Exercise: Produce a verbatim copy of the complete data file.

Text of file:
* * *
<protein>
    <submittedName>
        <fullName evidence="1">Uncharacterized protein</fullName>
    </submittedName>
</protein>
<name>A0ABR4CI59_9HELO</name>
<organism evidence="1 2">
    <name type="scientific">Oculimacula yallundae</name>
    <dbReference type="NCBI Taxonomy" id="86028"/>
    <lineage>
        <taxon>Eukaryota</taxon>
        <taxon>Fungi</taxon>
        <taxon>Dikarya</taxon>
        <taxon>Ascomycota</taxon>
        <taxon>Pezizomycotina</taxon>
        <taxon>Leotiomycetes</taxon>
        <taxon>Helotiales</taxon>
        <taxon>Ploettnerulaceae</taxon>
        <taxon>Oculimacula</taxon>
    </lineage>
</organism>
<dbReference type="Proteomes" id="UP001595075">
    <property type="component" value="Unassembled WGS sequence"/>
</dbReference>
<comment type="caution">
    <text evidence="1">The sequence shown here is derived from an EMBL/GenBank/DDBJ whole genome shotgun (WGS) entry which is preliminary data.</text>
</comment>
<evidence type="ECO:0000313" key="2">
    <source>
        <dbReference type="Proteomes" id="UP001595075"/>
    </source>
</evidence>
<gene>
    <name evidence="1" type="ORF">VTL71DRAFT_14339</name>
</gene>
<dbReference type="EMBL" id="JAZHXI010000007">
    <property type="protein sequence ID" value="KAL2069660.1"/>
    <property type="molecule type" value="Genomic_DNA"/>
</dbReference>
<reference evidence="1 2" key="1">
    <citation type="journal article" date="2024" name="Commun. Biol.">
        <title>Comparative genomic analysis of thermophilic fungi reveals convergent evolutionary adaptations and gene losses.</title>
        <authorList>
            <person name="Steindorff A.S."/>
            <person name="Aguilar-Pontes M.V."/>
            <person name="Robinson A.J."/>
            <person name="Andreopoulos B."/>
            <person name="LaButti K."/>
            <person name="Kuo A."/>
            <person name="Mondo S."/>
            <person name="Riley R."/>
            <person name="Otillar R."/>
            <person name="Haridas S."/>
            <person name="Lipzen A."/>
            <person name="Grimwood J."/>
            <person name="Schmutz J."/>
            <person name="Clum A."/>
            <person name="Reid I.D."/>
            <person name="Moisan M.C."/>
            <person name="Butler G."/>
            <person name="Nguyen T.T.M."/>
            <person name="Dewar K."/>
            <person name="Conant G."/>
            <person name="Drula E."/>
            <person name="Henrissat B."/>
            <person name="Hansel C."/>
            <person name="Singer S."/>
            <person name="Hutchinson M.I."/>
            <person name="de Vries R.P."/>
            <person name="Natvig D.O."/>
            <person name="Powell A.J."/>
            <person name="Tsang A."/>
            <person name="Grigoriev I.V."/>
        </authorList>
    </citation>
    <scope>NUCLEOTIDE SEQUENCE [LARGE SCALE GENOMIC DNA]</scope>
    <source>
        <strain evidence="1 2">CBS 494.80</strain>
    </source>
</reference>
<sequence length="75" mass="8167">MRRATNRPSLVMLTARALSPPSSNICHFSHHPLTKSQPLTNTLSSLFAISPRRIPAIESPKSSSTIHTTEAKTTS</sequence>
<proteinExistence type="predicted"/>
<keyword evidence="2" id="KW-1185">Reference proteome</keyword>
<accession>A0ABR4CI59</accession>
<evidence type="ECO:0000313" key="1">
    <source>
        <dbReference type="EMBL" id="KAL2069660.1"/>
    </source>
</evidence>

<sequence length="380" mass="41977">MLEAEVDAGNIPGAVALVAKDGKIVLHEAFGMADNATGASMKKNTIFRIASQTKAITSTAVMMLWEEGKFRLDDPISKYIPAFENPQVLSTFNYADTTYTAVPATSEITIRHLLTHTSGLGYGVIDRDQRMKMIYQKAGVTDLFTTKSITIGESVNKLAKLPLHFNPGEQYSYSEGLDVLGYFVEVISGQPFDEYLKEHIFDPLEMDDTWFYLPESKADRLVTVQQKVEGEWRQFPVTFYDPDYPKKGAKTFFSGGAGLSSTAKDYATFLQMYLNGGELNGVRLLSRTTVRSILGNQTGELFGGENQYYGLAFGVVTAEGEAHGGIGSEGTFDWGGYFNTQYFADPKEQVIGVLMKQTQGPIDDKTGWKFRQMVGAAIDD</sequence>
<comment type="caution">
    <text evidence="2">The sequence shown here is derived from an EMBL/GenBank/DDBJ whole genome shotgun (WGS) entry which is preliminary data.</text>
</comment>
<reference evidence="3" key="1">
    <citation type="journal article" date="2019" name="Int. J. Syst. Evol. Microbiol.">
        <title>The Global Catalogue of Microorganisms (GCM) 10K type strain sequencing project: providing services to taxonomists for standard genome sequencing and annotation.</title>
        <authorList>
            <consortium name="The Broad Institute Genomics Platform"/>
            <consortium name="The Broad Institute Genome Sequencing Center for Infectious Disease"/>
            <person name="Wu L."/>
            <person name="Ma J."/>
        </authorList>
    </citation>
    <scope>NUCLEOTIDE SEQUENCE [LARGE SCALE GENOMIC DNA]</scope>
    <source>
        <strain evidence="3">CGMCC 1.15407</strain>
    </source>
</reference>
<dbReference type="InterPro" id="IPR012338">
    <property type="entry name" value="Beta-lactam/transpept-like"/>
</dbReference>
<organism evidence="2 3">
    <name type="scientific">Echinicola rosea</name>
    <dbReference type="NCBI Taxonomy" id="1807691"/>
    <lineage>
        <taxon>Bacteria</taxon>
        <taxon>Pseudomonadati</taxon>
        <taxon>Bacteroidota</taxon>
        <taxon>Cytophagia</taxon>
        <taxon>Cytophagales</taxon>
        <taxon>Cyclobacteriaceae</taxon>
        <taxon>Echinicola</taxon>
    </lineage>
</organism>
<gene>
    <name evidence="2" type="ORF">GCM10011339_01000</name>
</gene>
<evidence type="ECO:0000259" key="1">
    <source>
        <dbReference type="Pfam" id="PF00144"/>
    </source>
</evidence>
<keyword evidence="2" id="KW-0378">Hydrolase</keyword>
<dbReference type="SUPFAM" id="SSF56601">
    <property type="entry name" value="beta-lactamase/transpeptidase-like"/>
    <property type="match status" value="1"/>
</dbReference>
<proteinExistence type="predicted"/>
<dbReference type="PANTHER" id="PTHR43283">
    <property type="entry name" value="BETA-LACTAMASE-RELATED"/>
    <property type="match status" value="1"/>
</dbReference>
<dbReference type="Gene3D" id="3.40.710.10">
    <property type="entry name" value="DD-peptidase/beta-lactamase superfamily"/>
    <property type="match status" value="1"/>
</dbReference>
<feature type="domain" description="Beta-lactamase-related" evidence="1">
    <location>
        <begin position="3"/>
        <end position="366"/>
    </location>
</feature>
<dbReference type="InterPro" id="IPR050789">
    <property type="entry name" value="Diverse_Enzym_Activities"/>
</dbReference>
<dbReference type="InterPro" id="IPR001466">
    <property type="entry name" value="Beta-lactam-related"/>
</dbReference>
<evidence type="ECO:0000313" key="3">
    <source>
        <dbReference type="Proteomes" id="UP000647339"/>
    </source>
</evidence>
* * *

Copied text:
<protein>
    <submittedName>
        <fullName evidence="1">Uncharacterized protein</fullName>
    </submittedName>
</protein>
<name>A0ABR4CI59_9HELO</name>
<organism evidence="1 2">
    <name type="scientific">Oculimacula yallundae</name>
    <dbReference type="NCBI Taxonomy" id="86028"/>
    <lineage>
        <taxon>Eukaryota</taxon>
        <taxon>Fungi</taxon>
        <taxon>Dikarya</taxon>
        <taxon>Ascomycota</taxon>
        <taxon>Pezizomycotina</taxon>
        <taxon>Leotiomycetes</taxon>
        <taxon>Helotiales</taxon>
        <taxon>Ploettnerulaceae</taxon>
        <taxon>Oculimacula</taxon>
    </lineage>
</organism>
<dbReference type="Proteomes" id="UP001595075">
    <property type="component" value="Unassembled WGS sequence"/>
</dbReference>
<comment type="caution">
    <text evidence="1">The sequence shown here is derived from an EMBL/GenBank/DDBJ whole genome shotgun (WGS) entry which is preliminary data.</text>
</comment>
<evidence type="ECO:0000313" key="2">
    <source>
        <dbReference type="Proteomes" id="UP001595075"/>
    </source>
</evidence>
<gene>
    <name evidence="1" type="ORF">VTL71DRAFT_14339</name>
</gene>
<dbReference type="EMBL" id="JAZHXI010000007">
    <property type="protein sequence ID" value="KAL2069660.1"/>
    <property type="molecule type" value="Genomic_DNA"/>
</dbReference>
<reference evidence="1 2" key="1">
    <citation type="journal article" date="2024" name="Commun. Biol.">
        <title>Comparative genomic analysis of thermophilic fungi reveals convergent evolutionary adaptations and gene losses.</title>
        <authorList>
            <person name="Steindorff A.S."/>
            <person name="Aguilar-Pontes M.V."/>
            <person name="Robinson A.J."/>
            <person name="Andreopoulos B."/>
            <person name="LaButti K."/>
            <person name="Kuo A."/>
            <person name="Mondo S."/>
            <person name="Riley R."/>
            <person name="Otillar R."/>
            <person name="Haridas S."/>
            <person name="Lipzen A."/>
            <person name="Grimwood J."/>
            <person name="Schmutz J."/>
            <person name="Clum A."/>
            <person name="Reid I.D."/>
            <person name="Moisan M.C."/>
            <person name="Butler G."/>
            <person name="Nguyen T.T.M."/>
            <person name="Dewar K."/>
            <person name="Conant G."/>
            <person name="Drula E."/>
            <person name="Henrissat B."/>
            <person name="Hansel C."/>
            <person name="Singer S."/>
            <person name="Hutchinson M.I."/>
            <person name="de Vries R.P."/>
            <person name="Natvig D.O."/>
            <person name="Powell A.J."/>
            <person name="Tsang A."/>
            <person name="Grigoriev I.V."/>
        </authorList>
    </citation>
    <scope>NUCLEOTIDE SEQUENCE [LARGE SCALE GENOMIC DNA]</scope>
    <source>
        <strain evidence="1 2">CBS 494.80</strain>
    </source>
</reference>
<sequence length="75" mass="8167">MRRATNRPSLVMLTARALSPPSSNICHFSHHPLTKSQPLTNTLSSLFAISPRRIPAIESPKSSSTIHTTEAKTTS</sequence>
<proteinExistence type="predicted"/>
<keyword evidence="2" id="KW-1185">Reference proteome</keyword>
<accession>A0ABR4CI59</accession>
<evidence type="ECO:0000313" key="1">
    <source>
        <dbReference type="EMBL" id="KAL2069660.1"/>
    </source>
</evidence>

<sequence length="380" mass="41977">MLEAEVDAGNIPGAVALVAKDGKIVLHEAFGMADNATGASMKKNTIFRIASQTKAITSTAVMMLWEEGKFRLDDPISKYIPAFENPQVLSTFNYADTTYTAVPATSEITIRHLLTHTSGLGYGVIDRDQRMKMIYQKAGVTDLFTTKSITIGESVNKLAKLPLHFNPGEQYSYSEGLDVLGYFVEVISGQPFDEYLKEHIFDPLEMDDTWFYLPESKADRLVTVQQKVEGEWRQFPVTFYDPDYPKKGAKTFFSGGAGLSSTAKDYATFLQMYLNGGELNGVRLLSRTTVRSILGNQTGELFGGENQYYGLAFGVVTAEGEAHGGIGSEGTFDWGGYFNTQYFADPKEQVIGVLMKQTQGPIDDKTGWKFRQMVGAAIDD</sequence>
<comment type="caution">
    <text evidence="2">The sequence shown here is derived from an EMBL/GenBank/DDBJ whole genome shotgun (WGS) entry which is preliminary data.</text>
</comment>
<reference evidence="3" key="1">
    <citation type="journal article" date="2019" name="Int. J. Syst. Evol. Microbiol.">
        <title>The Global Catalogue of Microorganisms (GCM) 10K type strain sequencing project: providing services to taxonomists for standard genome sequencing and annotation.</title>
        <authorList>
            <consortium name="The Broad Institute Genomics Platform"/>
            <consortium name="The Broad Institute Genome Sequencing Center for Infectious Disease"/>
            <person name="Wu L."/>
            <person name="Ma J."/>
        </authorList>
    </citation>
    <scope>NUCLEOTIDE SEQUENCE [LARGE SCALE GENOMIC DNA]</scope>
    <source>
        <strain evidence="3">CGMCC 1.15407</strain>
    </source>
</reference>
<dbReference type="InterPro" id="IPR012338">
    <property type="entry name" value="Beta-lactam/transpept-like"/>
</dbReference>
<organism evidence="2 3">
    <name type="scientific">Echinicola rosea</name>
    <dbReference type="NCBI Taxonomy" id="1807691"/>
    <lineage>
        <taxon>Bacteria</taxon>
        <taxon>Pseudomonadati</taxon>
        <taxon>Bacteroidota</taxon>
        <taxon>Cytophagia</taxon>
        <taxon>Cytophagales</taxon>
        <taxon>Cyclobacteriaceae</taxon>
        <taxon>Echinicola</taxon>
    </lineage>
</organism>
<gene>
    <name evidence="2" type="ORF">GCM10011339_01000</name>
</gene>
<evidence type="ECO:0000259" key="1">
    <source>
        <dbReference type="Pfam" id="PF00144"/>
    </source>
</evidence>
<keyword evidence="2" id="KW-0378">Hydrolase</keyword>
<dbReference type="SUPFAM" id="SSF56601">
    <property type="entry name" value="beta-lactamase/transpeptidase-like"/>
    <property type="match status" value="1"/>
</dbReference>
<proteinExistence type="predicted"/>
<dbReference type="PANTHER" id="PTHR43283">
    <property type="entry name" value="BETA-LACTAMASE-RELATED"/>
    <property type="match status" value="1"/>
</dbReference>
<dbReference type="Gene3D" id="3.40.710.10">
    <property type="entry name" value="DD-peptidase/beta-lactamase superfamily"/>
    <property type="match status" value="1"/>
</dbReference>
<feature type="domain" description="Beta-lactamase-related" evidence="1">
    <location>
        <begin position="3"/>
        <end position="366"/>
    </location>
</feature>
<dbReference type="InterPro" id="IPR050789">
    <property type="entry name" value="Diverse_Enzym_Activities"/>
</dbReference>
<dbReference type="InterPro" id="IPR001466">
    <property type="entry name" value="Beta-lactam-related"/>
</dbReference>
<evidence type="ECO:0000313" key="3">
    <source>
        <dbReference type="Proteomes" id="UP000647339"/>
    </source>
</evidence>